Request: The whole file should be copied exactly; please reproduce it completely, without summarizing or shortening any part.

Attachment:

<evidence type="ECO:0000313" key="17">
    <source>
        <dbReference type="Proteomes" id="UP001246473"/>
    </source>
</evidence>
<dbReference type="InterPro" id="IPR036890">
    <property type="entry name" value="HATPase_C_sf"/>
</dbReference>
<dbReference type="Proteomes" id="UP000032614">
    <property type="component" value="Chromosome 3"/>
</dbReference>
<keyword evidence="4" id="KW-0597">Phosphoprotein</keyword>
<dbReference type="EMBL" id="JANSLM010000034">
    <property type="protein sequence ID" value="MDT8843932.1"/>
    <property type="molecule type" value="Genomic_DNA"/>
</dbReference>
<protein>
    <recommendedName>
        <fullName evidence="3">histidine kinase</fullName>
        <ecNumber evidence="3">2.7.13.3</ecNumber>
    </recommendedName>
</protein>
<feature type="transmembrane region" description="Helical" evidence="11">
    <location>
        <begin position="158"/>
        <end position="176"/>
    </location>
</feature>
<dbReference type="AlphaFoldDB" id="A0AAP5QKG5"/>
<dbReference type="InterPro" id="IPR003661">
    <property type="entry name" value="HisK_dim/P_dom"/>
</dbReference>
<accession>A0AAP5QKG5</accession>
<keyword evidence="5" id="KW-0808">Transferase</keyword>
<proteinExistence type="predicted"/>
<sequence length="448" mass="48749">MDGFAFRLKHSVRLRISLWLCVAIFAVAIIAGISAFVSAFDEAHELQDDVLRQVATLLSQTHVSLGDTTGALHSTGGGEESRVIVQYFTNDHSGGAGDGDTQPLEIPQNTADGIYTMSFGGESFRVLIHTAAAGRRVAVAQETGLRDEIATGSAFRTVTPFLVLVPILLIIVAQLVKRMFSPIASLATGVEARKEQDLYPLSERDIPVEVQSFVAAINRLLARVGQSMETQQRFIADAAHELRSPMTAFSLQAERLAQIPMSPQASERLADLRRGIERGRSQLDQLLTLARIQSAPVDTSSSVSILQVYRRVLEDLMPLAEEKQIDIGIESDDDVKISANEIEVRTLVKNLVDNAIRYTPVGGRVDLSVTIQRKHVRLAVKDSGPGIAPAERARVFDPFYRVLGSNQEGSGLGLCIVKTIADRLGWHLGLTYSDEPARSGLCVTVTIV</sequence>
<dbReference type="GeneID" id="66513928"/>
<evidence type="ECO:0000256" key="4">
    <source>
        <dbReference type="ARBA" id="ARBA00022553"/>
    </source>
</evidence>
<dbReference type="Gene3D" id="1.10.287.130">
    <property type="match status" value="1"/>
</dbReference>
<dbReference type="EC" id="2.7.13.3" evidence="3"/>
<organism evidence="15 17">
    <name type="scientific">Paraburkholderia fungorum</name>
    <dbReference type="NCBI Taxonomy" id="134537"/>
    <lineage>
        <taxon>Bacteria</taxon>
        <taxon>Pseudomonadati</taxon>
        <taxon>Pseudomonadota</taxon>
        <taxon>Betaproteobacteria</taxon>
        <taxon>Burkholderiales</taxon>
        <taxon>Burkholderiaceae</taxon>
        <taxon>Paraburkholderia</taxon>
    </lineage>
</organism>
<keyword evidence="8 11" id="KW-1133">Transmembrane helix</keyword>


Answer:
<evidence type="ECO:0000313" key="17">
    <source>
        <dbReference type="Proteomes" id="UP001246473"/>
    </source>
</evidence>
<dbReference type="InterPro" id="IPR036890">
    <property type="entry name" value="HATPase_C_sf"/>
</dbReference>
<dbReference type="Proteomes" id="UP000032614">
    <property type="component" value="Chromosome 3"/>
</dbReference>
<keyword evidence="4" id="KW-0597">Phosphoprotein</keyword>
<dbReference type="EMBL" id="JANSLM010000034">
    <property type="protein sequence ID" value="MDT8843932.1"/>
    <property type="molecule type" value="Genomic_DNA"/>
</dbReference>
<protein>
    <recommendedName>
        <fullName evidence="3">histidine kinase</fullName>
        <ecNumber evidence="3">2.7.13.3</ecNumber>
    </recommendedName>
</protein>
<feature type="transmembrane region" description="Helical" evidence="11">
    <location>
        <begin position="158"/>
        <end position="176"/>
    </location>
</feature>
<dbReference type="AlphaFoldDB" id="A0AAP5QKG5"/>
<dbReference type="InterPro" id="IPR003661">
    <property type="entry name" value="HisK_dim/P_dom"/>
</dbReference>
<accession>A0AAP5QKG5</accession>
<keyword evidence="5" id="KW-0808">Transferase</keyword>
<proteinExistence type="predicted"/>
<sequence length="448" mass="48749">MDGFAFRLKHSVRLRISLWLCVAIFAVAIIAGISAFVSAFDEAHELQDDVLRQVATLLSQTHVSLGDTTGALHSTGGGEESRVIVQYFTNDHSGGAGDGDTQPLEIPQNTADGIYTMSFGGESFRVLIHTAAAGRRVAVAQETGLRDEIATGSAFRTVTPFLVLVPILLIIVAQLVKRMFSPIASLATGVEARKEQDLYPLSERDIPVEVQSFVAAINRLLARVGQSMETQQRFIADAAHELRSPMTAFSLQAERLAQIPMSPQASERLADLRRGIERGRSQLDQLLTLARIQSAPVDTSSSVSILQVYRRVLEDLMPLAEEKQIDIGIESDDDVKISANEIEVRTLVKNLVDNAIRYTPVGGRVDLSVTIQRKHVRLAVKDSGPGIAPAERARVFDPFYRVLGSNQEGSGLGLCIVKTIADRLGWHLGLTYSDEPARSGLCVTVTIV</sequence>
<dbReference type="GeneID" id="66513928"/>
<evidence type="ECO:0000256" key="4">
    <source>
        <dbReference type="ARBA" id="ARBA00022553"/>
    </source>
</evidence>
<dbReference type="Gene3D" id="1.10.287.130">
    <property type="match status" value="1"/>
</dbReference>
<dbReference type="EC" id="2.7.13.3" evidence="3"/>
<organism evidence="15 17">
    <name type="scientific">Paraburkholderia fungorum</name>
    <dbReference type="NCBI Taxonomy" id="134537"/>
    <lineage>
        <taxon>Bacteria</taxon>
        <taxon>Pseudomonadati</taxon>
        <taxon>Pseudomonadota</taxon>
        <taxon>Betaproteobacteria</taxon>
        <taxon>Burkholderiales</taxon>
        <taxon>Burkholderiaceae</taxon>
        <taxon>Paraburkholderia</taxon>
    </lineage>
</organism>
<keyword evidence="8 11" id="KW-1133">Transmembrane helix</keyword>